The process starts (step 400) for one-at-a-time zap poker. The player deposits coins into the video poker machine. Then the player enters the bet size (step 402) to the desired amount by pushing BET button 56.
Deal "N" cards (step 406) by pushing DEAL button 58. "N" is the number of cards dealt whether it is more or less than five. Call each of these cards an "original card" throughout the specification. Call any card a "replacement card" which is other than an original card.
In step 407, set the round zaps counter to zero and set each card position zap counter to zero. This prepares parameters for tracking zaps per round and by card position. In the preferred embodiment there are a maximum of five zaps a round, and one zap per card position during a round. Other embodiments may allow more, some less. The game keeps the count of zaps for each card position during a round. This allows the game to handle more than one zap per card position.
Some embodiments allow a bet for each zap. If so, the machine clears a zero-zaps counter for each card position. This counter tells how many bets have been made for a card position. There is a maximum zero parameter which limits the maximum number of bets allowed to zap each card position. The zero zaps counter will be bumped for a card position each time a bet is made to zap that card position.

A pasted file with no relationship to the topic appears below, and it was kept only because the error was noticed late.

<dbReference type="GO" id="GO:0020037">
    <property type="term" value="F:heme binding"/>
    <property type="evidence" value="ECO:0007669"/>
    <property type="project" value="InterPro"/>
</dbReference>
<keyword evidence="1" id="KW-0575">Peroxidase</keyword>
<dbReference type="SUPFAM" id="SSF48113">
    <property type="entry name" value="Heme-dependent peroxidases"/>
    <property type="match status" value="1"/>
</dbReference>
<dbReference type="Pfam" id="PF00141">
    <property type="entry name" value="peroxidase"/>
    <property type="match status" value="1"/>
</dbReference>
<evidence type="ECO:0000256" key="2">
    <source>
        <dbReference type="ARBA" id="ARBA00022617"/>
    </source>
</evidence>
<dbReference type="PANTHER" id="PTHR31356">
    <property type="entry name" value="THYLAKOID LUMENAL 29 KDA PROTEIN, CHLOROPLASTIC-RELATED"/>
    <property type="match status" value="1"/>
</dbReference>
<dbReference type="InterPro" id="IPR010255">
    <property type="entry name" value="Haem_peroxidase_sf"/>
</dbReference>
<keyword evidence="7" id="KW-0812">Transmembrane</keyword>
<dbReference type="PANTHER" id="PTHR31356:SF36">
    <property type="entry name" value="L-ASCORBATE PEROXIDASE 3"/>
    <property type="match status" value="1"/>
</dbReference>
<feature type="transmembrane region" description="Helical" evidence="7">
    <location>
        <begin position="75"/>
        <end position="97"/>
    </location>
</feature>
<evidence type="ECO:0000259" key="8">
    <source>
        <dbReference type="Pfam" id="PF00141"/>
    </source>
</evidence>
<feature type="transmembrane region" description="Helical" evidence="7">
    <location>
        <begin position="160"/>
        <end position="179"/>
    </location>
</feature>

Another embodiment allows player to a zap every card position after making a bet. That is, every card position can be zapped a maximum of one time after a bet. For this embodiment, clear an all-zero counter which keeps track of the number of such bets. There is a maximum all-zero parameter used to limit the number of such bets to get more zaps for every card position. Each such bet will increase the all-zero counter.
The machine processes the hand information for "N" cards and summarizes the data for "N" cards into a summary hand information block. It displays it at step 410. Summary hand information shows `HOUSE J/3` for a hand with a handtype of a full house, jacks-over-threes. In this example, the handtype is a full house and the handrank is jack. A hand value combines the handtype, handrank, and lesser hand ranking data. It differentiates between hands with the same handtype and same handrank. If a hand has two pairs with ranks of ten and seven, the summary hand information shows `PAIRS 10/7`. The handtype is two pairs. The highest pair determines the handrank of ten. In this example, hand value includes handtype and handrank. However, it also includes the sevens low pair and the non-pair card not shown.